Michigan Central Station Promises a Spectacular 3D Light Show

Live graffiti painting, fire pits perfect for marshmallow roasting, and local shopping are scheduled for the event

Michigan Central Station Promises a Spectacular 3D Light ShowWhile the holiday season has come to an end, metro Detroit is still celebrating. The North American International Auto Show commences this Friday, Jan. 18 at the Cobo Center, and with the exhibition comes an agenda of activities and parties taking place throughout the Motor City. Serving as an extension of the NAIAS, Ford’s Winter Festival is taking place in front of Michigan Central Station — the automaker’s soon-to-be  $740-million Michigan Avenue campus.

The 105-year-old, 18-story building, which when renovated will occupy more than 1.2 million-square-feet, will serve as a projection screen to Ford’s high-tech 3D light show. Utilizing three dimensional projection mapping and archival photos, it will give viewers a glimpse of what is to come of the landmark. Three times an hour, Ford will project imagery of what the train station looked like in its prime, along with the ongoing construction and future facade of the structure, after renovations have been completed in 2022. Spliced into the projection will be work from local artists and footage of live performances by Detroit-area musicians and DJs. “The 3D light show projected onto the train station’s architectural dimensions allows us to tell a dramatic and graphic narrative about the history of this Detroit icon transitioning into our future vision for it, building anticipation and excitement for what’s to come,” says Garett Carr, Ford’s global auto show and events manager.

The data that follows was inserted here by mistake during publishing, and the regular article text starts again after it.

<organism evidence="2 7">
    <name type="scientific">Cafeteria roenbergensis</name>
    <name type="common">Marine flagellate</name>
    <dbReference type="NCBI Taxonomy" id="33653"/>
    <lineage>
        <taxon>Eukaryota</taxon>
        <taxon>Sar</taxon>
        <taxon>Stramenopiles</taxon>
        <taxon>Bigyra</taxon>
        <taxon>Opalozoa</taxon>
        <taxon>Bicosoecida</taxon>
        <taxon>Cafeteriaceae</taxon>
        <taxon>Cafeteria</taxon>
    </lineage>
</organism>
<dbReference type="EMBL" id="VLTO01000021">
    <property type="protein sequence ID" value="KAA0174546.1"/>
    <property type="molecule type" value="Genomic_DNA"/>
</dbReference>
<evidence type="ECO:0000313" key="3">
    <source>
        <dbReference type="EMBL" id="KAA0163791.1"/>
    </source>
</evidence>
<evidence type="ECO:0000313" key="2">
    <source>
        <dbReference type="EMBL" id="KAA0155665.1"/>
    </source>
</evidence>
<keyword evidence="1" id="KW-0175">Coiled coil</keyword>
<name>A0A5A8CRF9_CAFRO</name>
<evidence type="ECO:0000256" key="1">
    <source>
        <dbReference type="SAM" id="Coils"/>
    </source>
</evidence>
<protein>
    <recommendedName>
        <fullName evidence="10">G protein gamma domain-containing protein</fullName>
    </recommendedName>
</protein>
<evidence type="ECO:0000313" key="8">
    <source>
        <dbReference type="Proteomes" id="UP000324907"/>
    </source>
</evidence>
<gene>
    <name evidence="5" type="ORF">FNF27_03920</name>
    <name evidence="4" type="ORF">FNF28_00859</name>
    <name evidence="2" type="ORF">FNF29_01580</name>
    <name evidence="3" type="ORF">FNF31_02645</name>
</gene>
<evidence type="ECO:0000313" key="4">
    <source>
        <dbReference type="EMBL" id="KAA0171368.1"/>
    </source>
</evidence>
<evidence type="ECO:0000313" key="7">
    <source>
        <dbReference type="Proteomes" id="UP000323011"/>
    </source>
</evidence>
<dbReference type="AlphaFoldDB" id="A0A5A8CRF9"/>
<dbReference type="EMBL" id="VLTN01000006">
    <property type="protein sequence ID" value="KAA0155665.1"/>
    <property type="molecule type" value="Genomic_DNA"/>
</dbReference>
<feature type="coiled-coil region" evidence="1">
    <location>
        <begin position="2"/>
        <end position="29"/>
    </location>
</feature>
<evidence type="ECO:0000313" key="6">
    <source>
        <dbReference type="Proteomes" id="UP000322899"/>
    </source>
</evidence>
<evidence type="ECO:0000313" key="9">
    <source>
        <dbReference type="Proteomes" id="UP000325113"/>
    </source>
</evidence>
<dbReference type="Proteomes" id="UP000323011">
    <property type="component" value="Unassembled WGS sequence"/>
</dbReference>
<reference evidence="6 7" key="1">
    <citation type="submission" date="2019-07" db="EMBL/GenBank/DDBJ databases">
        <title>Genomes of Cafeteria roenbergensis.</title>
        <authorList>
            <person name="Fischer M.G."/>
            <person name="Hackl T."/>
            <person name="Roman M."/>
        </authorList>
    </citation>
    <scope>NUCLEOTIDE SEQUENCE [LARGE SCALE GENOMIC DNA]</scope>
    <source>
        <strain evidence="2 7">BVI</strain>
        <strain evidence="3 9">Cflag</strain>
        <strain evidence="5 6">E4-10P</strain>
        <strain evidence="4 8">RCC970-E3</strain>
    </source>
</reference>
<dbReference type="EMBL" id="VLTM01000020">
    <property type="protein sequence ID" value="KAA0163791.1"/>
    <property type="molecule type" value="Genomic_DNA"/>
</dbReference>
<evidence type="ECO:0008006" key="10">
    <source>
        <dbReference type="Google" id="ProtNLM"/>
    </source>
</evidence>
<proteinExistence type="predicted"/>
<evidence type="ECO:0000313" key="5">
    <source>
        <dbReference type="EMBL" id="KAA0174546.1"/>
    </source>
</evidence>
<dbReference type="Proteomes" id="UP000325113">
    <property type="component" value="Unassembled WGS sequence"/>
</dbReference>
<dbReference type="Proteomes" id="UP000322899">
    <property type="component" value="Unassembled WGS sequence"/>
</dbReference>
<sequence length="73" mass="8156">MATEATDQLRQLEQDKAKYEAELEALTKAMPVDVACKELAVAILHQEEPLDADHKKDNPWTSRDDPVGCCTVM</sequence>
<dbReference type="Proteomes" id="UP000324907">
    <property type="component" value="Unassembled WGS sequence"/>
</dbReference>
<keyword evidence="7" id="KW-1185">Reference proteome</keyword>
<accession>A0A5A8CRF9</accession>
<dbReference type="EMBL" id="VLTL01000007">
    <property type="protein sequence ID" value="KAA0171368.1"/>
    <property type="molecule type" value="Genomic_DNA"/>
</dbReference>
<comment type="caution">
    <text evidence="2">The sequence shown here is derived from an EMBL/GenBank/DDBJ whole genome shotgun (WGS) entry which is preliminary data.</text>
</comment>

The 10-day festival, lasting until Jan. 27, will also host a number of other things to do. From 5:30 p.m. to 10:00 p.m. on Fridays, Saturdays, and Sunday Jan. 20, the site will have live grafitti painting and musical performances, as well as food trucks and beverage stations, offering alcoholic and non-alcoholic drinks, BBQ, Italian, and soulfood, among other cuisines. There will also be a night market consisting of vending stations by local retailers, organized activities for kids, ice carvings, and fire pits perfect for making s’mores. The Detroit Historical Society has curated an exhibit on the history of Michigan Central Station, which features a number of never-before-seen artifacts. During the week, the festival is held between 5:30 p.m. and 9:00 p.m and there is no admission cost. 21500 Oakwood Blvd., Dearborn; mcsfest.com

What are your fondest memories of Michigan Central Station? Reminisce with us in the comments below.


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